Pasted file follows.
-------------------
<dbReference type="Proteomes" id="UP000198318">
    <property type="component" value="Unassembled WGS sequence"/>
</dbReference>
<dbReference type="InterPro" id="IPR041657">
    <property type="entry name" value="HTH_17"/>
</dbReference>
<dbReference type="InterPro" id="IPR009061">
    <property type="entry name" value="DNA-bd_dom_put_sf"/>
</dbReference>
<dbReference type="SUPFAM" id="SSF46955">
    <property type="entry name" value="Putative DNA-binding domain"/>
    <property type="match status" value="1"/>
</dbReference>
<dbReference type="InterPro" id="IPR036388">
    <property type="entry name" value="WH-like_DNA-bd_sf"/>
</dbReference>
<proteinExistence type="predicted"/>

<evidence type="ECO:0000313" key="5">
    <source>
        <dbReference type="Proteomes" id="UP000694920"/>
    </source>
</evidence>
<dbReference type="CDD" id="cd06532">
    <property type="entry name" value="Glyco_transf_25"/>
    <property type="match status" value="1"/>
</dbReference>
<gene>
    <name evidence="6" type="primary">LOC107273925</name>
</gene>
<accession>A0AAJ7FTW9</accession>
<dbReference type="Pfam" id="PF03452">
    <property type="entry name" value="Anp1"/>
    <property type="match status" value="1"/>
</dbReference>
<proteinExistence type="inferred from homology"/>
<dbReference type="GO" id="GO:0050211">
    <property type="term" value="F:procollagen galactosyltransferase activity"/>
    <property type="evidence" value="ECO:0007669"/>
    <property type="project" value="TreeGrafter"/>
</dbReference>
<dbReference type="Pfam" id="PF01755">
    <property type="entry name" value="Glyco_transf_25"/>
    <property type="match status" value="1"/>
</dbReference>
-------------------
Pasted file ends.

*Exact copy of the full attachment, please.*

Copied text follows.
<dbReference type="Proteomes" id="UP000198318">
    <property type="component" value="Unassembled WGS sequence"/>
</dbReference>
<dbReference type="InterPro" id="IPR041657">
    <property type="entry name" value="HTH_17"/>
</dbReference>
<dbReference type="InterPro" id="IPR009061">
    <property type="entry name" value="DNA-bd_dom_put_sf"/>
</dbReference>
<dbReference type="SUPFAM" id="SSF46955">
    <property type="entry name" value="Putative DNA-binding domain"/>
    <property type="match status" value="1"/>
</dbReference>
<dbReference type="InterPro" id="IPR036388">
    <property type="entry name" value="WH-like_DNA-bd_sf"/>
</dbReference>
<proteinExistence type="predicted"/>

<evidence type="ECO:0000313" key="5">
    <source>
        <dbReference type="Proteomes" id="UP000694920"/>
    </source>
</evidence>
<dbReference type="CDD" id="cd06532">
    <property type="entry name" value="Glyco_transf_25"/>
    <property type="match status" value="1"/>
</dbReference>
<gene>
    <name evidence="6" type="primary">LOC107273925</name>
</gene>
<accession>A0AAJ7FTW9</accession>
<dbReference type="Pfam" id="PF03452">
    <property type="entry name" value="Anp1"/>
    <property type="match status" value="1"/>
</dbReference>
<proteinExistence type="inferred from homology"/>
<dbReference type="GO" id="GO:0050211">
    <property type="term" value="F:procollagen galactosyltransferase activity"/>
    <property type="evidence" value="ECO:0007669"/>
    <property type="project" value="TreeGrafter"/>
</dbReference>
<dbReference type="Pfam" id="PF01755">
    <property type="entry name" value="Glyco_transf_25"/>
    <property type="match status" value="1"/>
</dbReference>